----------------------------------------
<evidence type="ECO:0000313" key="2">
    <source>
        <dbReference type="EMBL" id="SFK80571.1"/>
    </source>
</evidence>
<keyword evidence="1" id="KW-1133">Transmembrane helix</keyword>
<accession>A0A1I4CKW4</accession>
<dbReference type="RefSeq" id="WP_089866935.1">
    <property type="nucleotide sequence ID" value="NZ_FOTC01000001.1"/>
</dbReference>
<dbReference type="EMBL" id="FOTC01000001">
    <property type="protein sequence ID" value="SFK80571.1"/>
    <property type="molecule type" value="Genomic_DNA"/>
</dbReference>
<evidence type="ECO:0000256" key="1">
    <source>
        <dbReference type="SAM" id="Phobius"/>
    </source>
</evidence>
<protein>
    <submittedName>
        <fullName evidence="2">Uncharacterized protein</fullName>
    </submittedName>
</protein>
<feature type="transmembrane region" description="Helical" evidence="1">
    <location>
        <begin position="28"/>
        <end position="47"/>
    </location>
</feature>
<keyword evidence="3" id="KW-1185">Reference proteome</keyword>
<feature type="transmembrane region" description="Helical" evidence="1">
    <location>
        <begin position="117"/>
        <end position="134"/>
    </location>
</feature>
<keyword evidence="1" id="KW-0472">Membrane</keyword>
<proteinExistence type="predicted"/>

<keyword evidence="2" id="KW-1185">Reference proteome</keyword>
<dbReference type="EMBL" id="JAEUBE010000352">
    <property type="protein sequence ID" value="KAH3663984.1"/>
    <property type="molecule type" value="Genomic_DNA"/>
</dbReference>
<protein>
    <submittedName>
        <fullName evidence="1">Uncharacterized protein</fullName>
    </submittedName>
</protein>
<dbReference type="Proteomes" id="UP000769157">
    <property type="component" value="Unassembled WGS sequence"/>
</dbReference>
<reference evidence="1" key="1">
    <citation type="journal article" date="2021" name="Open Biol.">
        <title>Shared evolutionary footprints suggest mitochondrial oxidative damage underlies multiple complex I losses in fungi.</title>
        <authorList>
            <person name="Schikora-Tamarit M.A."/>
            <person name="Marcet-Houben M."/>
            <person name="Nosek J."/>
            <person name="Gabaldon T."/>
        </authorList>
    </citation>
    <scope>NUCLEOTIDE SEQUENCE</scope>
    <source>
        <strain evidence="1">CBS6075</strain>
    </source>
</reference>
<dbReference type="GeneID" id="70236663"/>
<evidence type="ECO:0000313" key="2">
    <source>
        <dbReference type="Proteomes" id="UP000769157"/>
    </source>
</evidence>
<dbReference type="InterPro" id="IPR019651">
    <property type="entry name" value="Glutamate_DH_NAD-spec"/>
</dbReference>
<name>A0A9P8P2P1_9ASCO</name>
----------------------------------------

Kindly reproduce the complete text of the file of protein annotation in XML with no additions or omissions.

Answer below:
<evidence type="ECO:0000313" key="2">
    <source>
        <dbReference type="EMBL" id="SFK80571.1"/>
    </source>
</evidence>
<keyword evidence="1" id="KW-1133">Transmembrane helix</keyword>
<accession>A0A1I4CKW4</accession>
<dbReference type="RefSeq" id="WP_089866935.1">
    <property type="nucleotide sequence ID" value="NZ_FOTC01000001.1"/>
</dbReference>
<dbReference type="EMBL" id="FOTC01000001">
    <property type="protein sequence ID" value="SFK80571.1"/>
    <property type="molecule type" value="Genomic_DNA"/>
</dbReference>
<evidence type="ECO:0000256" key="1">
    <source>
        <dbReference type="SAM" id="Phobius"/>
    </source>
</evidence>
<protein>
    <submittedName>
        <fullName evidence="2">Uncharacterized protein</fullName>
    </submittedName>
</protein>
<feature type="transmembrane region" description="Helical" evidence="1">
    <location>
        <begin position="28"/>
        <end position="47"/>
    </location>
</feature>
<keyword evidence="3" id="KW-1185">Reference proteome</keyword>
<feature type="transmembrane region" description="Helical" evidence="1">
    <location>
        <begin position="117"/>
        <end position="134"/>
    </location>
</feature>
<keyword evidence="1" id="KW-0472">Membrane</keyword>
<proteinExistence type="predicted"/>

<keyword evidence="2" id="KW-1185">Reference proteome</keyword>
<dbReference type="EMBL" id="JAEUBE010000352">
    <property type="protein sequence ID" value="KAH3663984.1"/>
    <property type="molecule type" value="Genomic_DNA"/>
</dbReference>
<protein>
    <submittedName>
        <fullName evidence="1">Uncharacterized protein</fullName>
    </submittedName>
</protein>
<dbReference type="Proteomes" id="UP000769157">
    <property type="component" value="Unassembled WGS sequence"/>
</dbReference>
<reference evidence="1" key="1">
    <citation type="journal article" date="2021" name="Open Biol.">
        <title>Shared evolutionary footprints suggest mitochondrial oxidative damage underlies multiple complex I losses in fungi.</title>
        <authorList>
            <person name="Schikora-Tamarit M.A."/>
            <person name="Marcet-Houben M."/>
            <person name="Nosek J."/>
            <person name="Gabaldon T."/>
        </authorList>
    </citation>
    <scope>NUCLEOTIDE SEQUENCE</scope>
    <source>
        <strain evidence="1">CBS6075</strain>
    </source>
</reference>
<dbReference type="GeneID" id="70236663"/>
<evidence type="ECO:0000313" key="2">
    <source>
        <dbReference type="Proteomes" id="UP000769157"/>
    </source>
</evidence>
<dbReference type="InterPro" id="IPR019651">
    <property type="entry name" value="Glutamate_DH_NAD-spec"/>
</dbReference>
<name>A0A9P8P2P1_9ASCO</name>